Schwartzel/Oosthuizen lead after round 3 at Zurich Classic

As PGA Tour members, Louis Oosthuizen and Charl Schwartzel have maintained bases in the United States for years now, residing and playing golf in Palm Beach, Florida, but they haven’t surrendered everything from their South African roots.

In quality team golf, when a team mixes and matches effectively to keep momentum churning at opportune times, Americans might claim to have “ham ‘n egged it” very effectively. Oosthuizen and Schwartzel use a different term, gleaned from their early days across the globe: To mix well as a team is to dovetail.

The two were asked if they had “dovetailed” to their satisfaction after their Saturday 9-under 63 at TPC Louisiana not only tied the day’s low four-ball score at the Zurich Classic, but propelled them atop the leaderboard at 19-under 197.

“We dovetailed well, yeah,” Schwartzel said. To which Oosthuizen, with a smile, immediately retorted to the reporter who’d asked, “It sounds weird when you say it.”

The pair’s comfort level is obvious, as they go back to playing golf with and against one another as pre-teens. That could prove to be a significant key as Oosthuizen and Schwartzel head into the tougher foursomes format on Sunday, trying to land victory in the PGA TOUR’s lone official two-man team event.

Believe it or not, Oosthuizen, 38, owns 13 victories around the world (including the 2010 British Open at St. Andrews), but never has won a tournament on U.S. soil. How cool would it be if were able to do it with his good pal Charl, 36, the 2011 Masters champion, there by his side?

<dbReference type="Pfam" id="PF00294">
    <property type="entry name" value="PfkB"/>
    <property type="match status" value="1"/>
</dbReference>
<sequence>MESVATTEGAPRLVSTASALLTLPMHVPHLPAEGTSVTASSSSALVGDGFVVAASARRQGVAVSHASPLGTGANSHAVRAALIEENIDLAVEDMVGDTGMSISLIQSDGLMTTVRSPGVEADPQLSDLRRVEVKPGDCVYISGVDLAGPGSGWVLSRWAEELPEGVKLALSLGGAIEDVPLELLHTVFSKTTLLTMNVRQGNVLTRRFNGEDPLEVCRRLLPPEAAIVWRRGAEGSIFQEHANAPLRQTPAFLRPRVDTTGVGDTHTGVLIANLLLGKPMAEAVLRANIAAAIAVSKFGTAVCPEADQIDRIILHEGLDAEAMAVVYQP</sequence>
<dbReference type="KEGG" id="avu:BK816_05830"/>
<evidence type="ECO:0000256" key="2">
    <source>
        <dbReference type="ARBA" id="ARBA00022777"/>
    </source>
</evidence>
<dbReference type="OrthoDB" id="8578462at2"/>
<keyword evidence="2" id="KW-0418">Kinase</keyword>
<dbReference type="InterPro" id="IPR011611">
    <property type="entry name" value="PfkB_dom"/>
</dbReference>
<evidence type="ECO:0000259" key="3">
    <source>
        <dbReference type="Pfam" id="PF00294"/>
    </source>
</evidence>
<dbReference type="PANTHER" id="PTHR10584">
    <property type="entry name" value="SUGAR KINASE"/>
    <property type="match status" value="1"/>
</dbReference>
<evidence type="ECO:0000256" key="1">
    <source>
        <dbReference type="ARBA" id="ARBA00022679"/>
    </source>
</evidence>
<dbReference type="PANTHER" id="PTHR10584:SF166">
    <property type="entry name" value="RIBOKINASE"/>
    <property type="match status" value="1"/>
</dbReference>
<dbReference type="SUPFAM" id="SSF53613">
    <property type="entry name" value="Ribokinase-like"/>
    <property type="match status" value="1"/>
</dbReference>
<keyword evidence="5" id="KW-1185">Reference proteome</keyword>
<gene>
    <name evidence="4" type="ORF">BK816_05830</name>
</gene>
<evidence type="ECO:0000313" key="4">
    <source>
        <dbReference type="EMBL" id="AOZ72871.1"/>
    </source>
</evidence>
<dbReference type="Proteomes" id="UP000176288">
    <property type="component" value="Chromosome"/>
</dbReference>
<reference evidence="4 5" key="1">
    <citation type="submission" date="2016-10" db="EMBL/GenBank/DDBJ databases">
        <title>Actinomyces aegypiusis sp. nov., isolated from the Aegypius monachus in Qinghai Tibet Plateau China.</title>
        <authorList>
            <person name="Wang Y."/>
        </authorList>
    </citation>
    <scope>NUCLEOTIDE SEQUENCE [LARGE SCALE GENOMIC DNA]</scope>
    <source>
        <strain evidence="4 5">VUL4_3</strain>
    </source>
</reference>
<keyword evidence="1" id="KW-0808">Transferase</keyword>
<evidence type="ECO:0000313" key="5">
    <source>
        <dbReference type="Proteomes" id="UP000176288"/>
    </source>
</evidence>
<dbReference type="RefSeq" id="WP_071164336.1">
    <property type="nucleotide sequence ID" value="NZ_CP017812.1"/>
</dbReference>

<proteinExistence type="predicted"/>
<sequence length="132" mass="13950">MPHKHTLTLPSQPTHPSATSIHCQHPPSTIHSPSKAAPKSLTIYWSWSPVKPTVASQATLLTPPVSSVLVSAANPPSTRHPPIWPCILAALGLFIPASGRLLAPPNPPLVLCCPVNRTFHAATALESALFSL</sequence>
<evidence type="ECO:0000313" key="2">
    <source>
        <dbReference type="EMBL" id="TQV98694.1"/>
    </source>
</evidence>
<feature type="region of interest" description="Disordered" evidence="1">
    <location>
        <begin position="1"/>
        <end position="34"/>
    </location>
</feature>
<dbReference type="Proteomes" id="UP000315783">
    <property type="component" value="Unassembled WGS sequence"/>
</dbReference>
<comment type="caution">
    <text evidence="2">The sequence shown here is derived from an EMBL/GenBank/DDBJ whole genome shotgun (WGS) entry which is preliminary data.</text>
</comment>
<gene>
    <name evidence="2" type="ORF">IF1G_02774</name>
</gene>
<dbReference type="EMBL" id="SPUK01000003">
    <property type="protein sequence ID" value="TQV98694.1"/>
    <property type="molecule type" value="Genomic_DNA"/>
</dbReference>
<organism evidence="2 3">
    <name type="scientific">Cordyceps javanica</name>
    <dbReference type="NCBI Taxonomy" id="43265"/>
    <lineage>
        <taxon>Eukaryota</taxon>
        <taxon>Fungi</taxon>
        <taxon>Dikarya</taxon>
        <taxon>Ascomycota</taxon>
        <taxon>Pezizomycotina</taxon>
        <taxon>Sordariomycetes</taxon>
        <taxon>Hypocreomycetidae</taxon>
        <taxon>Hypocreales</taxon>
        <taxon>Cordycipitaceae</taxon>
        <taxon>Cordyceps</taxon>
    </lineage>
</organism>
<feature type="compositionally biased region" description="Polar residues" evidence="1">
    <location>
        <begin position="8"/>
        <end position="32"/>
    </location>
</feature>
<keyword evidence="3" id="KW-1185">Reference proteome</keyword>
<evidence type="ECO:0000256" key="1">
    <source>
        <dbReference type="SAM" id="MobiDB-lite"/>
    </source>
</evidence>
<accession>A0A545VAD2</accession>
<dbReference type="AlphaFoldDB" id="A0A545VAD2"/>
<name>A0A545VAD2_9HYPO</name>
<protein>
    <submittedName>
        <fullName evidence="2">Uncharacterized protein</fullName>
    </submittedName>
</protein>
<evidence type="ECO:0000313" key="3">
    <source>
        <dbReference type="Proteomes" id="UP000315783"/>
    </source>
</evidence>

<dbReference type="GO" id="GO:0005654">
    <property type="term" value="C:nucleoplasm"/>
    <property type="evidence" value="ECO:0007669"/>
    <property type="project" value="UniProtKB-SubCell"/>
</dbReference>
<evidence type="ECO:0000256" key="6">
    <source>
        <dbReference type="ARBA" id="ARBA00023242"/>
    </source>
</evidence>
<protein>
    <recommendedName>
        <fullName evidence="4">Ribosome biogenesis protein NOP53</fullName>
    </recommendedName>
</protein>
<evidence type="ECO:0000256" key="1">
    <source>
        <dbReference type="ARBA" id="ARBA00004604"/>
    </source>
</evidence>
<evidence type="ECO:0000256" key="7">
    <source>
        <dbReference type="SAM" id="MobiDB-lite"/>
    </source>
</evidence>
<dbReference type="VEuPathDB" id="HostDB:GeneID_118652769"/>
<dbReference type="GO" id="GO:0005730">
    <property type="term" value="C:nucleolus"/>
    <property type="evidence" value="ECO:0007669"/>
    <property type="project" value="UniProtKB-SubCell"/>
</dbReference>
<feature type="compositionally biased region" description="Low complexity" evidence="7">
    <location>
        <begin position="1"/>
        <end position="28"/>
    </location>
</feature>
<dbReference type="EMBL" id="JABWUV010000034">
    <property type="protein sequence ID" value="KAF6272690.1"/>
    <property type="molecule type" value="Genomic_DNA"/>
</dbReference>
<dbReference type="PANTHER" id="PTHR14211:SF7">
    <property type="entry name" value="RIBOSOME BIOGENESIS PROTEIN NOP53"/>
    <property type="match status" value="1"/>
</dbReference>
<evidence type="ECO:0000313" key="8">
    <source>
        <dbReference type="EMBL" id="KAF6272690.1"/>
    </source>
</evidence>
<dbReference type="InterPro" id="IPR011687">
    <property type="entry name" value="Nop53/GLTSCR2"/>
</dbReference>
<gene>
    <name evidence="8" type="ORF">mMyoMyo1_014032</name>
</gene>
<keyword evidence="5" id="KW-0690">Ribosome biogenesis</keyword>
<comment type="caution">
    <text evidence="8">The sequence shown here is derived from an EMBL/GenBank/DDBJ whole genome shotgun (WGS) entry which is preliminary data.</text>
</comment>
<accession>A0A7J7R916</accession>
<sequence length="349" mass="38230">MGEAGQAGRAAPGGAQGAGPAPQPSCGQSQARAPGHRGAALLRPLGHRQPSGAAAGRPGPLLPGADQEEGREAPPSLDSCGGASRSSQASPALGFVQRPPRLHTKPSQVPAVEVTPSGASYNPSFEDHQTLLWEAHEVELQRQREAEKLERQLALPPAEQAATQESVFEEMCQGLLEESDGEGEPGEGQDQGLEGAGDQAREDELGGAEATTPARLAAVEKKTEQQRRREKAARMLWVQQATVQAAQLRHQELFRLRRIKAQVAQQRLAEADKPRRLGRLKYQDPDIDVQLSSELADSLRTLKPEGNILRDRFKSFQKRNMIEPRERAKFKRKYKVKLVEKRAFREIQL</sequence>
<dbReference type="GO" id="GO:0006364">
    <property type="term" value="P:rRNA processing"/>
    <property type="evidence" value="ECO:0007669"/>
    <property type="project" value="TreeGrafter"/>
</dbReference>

“I think Louis obviously played really well in a lot of majors, and we’ve both won a lot of tournaments, and I feel like the more difficult it is, the better we both play,” Schwartzel said. “So the format for tomorrow in a way suits us, and if we execute the shots the way we see it, we’ll have a good chance.”

The South African pair finished third in this event in 2018. They’ll face a tough combination on Sunday: A difficult format, a toughening golf course that is growing firmer each day and some talented tandems close behind that are very capable of catching them if they play well. Australians Marc Leishman and Cameron Smith – the latter won this event with Jonas Blixt in 2017 to earn his PGA TOUR card – will join Oosthuizen-Schwartzel in the final pairing, just one shot back at 18 under after their own 63. (It was a popular number; six teams shot 63 Saturday.)

Also one shot back will be Tony Finau and Cameron Champ, the long bombers who had played great for two-and-a-half days but hit a wall and stopped making birdies on the back nine Saturday. They shot 67 in best-ball one day after shooting 68 in alternate-shot, and look forward to getting back on track on Sunday.

From the PGA Tour

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